RWA Management During the Lockdown

By Rao VBJ Chelikani 

Society leaders at the 4th Tier of Governance should avoid the temptation to don the mantle of dictatorial control and rather choose expressions of ‘soft power’ by persuading and convincing people 

Are the Resident Welfare Associations (RWAs) becoming unpopular?

Before we reflect upon it, we have to register certain facts and events that confirm the phenomenon of RWAs as the undisputed representatives of urban micro-communities. No authority can ignore them anymore. No order of the government or the courts or media report is complete without mentioning the RWAs in civic governance or community development.

The unquestionable proof is provided by the manner in which they have displayed utmost concern and organization during the four phases of the lockdown on account of the Covid-19 pandemic. The municipal, state and central departmental personnel have been too small in number and are unprepared for assuming all the tasks that the political authorities at the higher level have been claiming to be doing, true to their political mandate.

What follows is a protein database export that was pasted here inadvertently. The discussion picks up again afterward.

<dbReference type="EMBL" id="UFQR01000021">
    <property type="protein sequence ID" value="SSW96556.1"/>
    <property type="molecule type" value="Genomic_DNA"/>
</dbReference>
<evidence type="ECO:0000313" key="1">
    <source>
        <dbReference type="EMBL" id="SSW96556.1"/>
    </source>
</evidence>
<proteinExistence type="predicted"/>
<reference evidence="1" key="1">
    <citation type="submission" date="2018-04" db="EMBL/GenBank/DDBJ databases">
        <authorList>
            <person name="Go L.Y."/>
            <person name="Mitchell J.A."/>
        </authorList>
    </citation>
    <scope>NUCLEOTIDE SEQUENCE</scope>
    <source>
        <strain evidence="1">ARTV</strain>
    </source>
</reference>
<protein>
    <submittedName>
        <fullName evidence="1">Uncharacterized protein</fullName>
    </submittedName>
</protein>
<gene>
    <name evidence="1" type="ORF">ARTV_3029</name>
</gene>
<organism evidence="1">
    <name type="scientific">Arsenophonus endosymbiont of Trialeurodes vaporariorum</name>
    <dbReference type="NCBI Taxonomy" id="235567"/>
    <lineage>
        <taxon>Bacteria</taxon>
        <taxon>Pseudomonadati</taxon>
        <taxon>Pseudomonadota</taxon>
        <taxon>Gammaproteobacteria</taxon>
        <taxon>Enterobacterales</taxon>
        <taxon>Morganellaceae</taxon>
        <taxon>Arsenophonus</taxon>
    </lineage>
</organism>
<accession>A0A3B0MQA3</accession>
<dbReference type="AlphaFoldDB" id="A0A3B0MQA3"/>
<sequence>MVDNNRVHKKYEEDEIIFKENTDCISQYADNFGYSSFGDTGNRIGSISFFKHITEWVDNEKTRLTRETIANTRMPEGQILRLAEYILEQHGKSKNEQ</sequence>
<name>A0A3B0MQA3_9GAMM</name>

Due Recognition
Though due recognition is not given, it is, in fact, the civil society organisations, foundations, social activists, volunteers and philanthropic individuals that have owned and carried out multiple activities in the field spontaneously. To some extent, a sample of the variety of activities that are undertaken by them is cited with names, places and dates in the last two editions of the Tarnaka Times, which is a national chronicle of the civil society life in the country. The media, written and visual, could capture only glimpses of this activity, that too only on occasions when local authorities, looking for a photo opportunity, were at hand to give out food packets or to receive cheques from the donors, etc. Most often those who actually paid for the rations, cooked, packed and delivered the meals, went unacknowledged.